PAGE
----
Research shows that about half of all gifts end up going back to the store. This begs the question, What makes a great gift? You may want to wow people with grand gestures, but maybe something on a smaller scale will work better, and it may not even a physical object at all. Read on for our pro tips on becoming the best gifter in your group so your offerings don’t wind up in the Return to Sender bin.
Christmas isn’t the only time of year you need a good gift idea. There are also birthdays, anniversaries, Mother’s Day, and so on. To ensure you don’t forget gifts for grandma or any other important person in your circle, create a master list of names of everyone you’ll need to give a gift to. Keep this list someplace where you’ll see it regularly, such as on the fridge. Another option is to set up monthly alerts on your phone. Messages can read something like ‘Did you get a present for Mom yet?’ When you have more advanced warning, you’ll feel less stressed about shopping, and have more time to find just the right thing.
Stop checking your Instagram feed every two seconds and listen to what your family members and friends are saying. When they mention something they wish they had or are interested in trying out, jot down a quick note so you can use it as a starting point for their next gift.
Snooping is sometimes acceptable, such as when you’re hunting down gift ideas. Check out what the gift recipient has on their Pinterest page and other social media. Take a good look around their pad. Maybe they’ve got a penchant for frog-related décor, or perhaps their welcome mat is looking a little worn. People love it when you notice details, and they’ll appreciate the thought and care that went into a personalized gift.
When you’re out with someone you need to buy a present for, do a little window-shopping along the way. Suss them out on anything that might appeal. Later on, you can return to the shop to pick up one of the items they showed interest in.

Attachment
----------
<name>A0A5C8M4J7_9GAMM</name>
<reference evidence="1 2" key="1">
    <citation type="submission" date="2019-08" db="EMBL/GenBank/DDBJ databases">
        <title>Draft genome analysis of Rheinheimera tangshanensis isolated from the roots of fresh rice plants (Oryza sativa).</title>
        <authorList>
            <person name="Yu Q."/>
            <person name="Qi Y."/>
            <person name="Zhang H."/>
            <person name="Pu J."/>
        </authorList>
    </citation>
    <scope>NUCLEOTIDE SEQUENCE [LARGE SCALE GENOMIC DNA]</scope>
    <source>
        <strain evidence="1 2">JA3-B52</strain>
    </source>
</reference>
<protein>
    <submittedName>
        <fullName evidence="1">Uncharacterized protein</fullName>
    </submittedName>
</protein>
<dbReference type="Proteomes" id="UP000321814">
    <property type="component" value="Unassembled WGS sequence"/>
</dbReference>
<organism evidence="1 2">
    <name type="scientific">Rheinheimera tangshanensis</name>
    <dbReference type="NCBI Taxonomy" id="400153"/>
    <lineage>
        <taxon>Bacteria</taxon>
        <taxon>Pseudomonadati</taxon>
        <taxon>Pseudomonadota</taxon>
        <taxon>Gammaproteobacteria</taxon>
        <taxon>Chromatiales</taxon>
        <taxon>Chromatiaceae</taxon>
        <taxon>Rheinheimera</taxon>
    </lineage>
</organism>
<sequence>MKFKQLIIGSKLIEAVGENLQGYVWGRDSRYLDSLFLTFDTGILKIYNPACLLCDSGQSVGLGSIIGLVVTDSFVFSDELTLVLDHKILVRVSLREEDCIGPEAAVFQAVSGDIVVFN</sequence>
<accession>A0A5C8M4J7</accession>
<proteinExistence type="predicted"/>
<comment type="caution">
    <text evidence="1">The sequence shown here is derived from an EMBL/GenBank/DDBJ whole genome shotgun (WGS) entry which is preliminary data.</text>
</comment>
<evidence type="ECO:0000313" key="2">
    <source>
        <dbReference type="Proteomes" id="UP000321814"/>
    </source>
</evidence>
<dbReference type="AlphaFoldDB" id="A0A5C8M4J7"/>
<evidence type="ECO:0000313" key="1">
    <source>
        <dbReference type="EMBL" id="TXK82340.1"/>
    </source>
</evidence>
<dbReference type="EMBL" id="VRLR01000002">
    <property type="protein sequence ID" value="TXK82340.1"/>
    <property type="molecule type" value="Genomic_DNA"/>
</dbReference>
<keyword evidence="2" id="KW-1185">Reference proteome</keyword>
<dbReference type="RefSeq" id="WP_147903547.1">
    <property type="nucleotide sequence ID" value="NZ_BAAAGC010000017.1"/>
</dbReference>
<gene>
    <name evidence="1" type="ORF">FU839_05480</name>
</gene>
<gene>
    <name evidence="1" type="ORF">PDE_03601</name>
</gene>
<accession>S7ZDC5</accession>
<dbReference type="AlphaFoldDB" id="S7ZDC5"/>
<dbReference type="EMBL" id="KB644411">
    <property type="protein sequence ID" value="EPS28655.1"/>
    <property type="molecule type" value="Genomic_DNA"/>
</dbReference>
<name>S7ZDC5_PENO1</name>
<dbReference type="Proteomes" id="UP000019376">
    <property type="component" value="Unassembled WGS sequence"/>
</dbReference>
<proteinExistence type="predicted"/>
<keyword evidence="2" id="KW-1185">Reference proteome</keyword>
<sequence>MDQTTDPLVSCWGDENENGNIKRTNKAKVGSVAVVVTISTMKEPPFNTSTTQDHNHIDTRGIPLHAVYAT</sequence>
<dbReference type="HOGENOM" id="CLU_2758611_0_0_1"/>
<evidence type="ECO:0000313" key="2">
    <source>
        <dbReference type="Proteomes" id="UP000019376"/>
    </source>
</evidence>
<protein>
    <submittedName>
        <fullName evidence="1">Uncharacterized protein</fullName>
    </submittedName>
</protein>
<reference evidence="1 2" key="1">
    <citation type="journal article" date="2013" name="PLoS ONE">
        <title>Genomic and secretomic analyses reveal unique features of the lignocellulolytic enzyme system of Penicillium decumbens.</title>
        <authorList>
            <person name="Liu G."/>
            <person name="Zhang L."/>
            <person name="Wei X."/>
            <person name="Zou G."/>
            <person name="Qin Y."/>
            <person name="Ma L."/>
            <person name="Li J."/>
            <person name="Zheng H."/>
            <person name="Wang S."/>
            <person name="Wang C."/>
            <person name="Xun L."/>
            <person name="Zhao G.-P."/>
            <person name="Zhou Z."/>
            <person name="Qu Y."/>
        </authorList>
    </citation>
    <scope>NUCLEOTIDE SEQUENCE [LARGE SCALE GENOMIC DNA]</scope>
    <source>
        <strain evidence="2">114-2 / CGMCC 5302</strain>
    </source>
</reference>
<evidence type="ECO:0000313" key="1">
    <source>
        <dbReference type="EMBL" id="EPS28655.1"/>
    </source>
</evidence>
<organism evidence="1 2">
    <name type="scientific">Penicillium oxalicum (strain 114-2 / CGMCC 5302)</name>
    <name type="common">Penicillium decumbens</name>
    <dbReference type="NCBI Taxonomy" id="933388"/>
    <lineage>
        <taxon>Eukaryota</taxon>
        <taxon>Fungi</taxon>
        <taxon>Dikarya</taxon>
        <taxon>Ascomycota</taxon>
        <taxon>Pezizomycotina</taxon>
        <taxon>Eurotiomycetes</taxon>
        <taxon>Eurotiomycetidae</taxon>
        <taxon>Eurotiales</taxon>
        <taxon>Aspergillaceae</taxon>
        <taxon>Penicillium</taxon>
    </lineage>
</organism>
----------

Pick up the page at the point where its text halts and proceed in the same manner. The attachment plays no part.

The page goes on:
You Can Always Ask
All this snooping and nudging is great, but it’s totally fine to ask too. This is especially true if you’re at a loss. Because it can be awkward for the other person, use less pointed phrasing, such as, ‘Hey, I’m out shopping. Wondering if you’re more into cooking, mountain biking or chainsaw carving?’
It’s Not About You
A lot of people think it’s lame or insincere to offer a gift that was explicitly asked for. Wrong. This is about them, not you. Focus on the recipient’s wants and needs, not your own ideas about style. In short, if your uncle Joe loves tacky lawn ornaments, get him one, and watch his face light up.
If the gift is for someone who lives outside of your area, consider an item that is a local specialty, such as driftwood art or New England maple candy. This is especially appealing if the article is something they can’t get where they are.
It Doesn’t Have to Last Forever
Rather than stress over offering something so special and unique, the receiver will definitely keep it for the rest of their life, consider something they’ll use right now. Food, wine, and flowers are all great gifts, and they won’t clutter up their living room shelves forevermore.
Use the Internet
As a last resort, opt for online shopping and check out a couple of Bestseller lists. You can search in specific categories such as electronics or jewelry, and Amazon has a Most Wished For list. It’s not ideal, but at least you have a shot at getting it right.
What Not to Buy
What you don’t want to do is offer anything that’s too personal (underwear) or embarrassing (fake dog poop), or high-maintenance (a Saint Bernard puppy) unless you are utterly, completely, totally certain they will enjoy such a thing. This is especially important to keep in mind if the gift exchange will be happening in front of a crowd.
Adopt the Attitude of the Platitude
Yes, it’s true that ’it’s the thought that counts’ is a cliché, but that doesn’t make it any less true. Creativity is what matters, not dollars spent. And the very best gift may not be a physical object at all. It may simply be the gift of your time.
Armed with these tips, you can attend your next gift-giving event with confidence.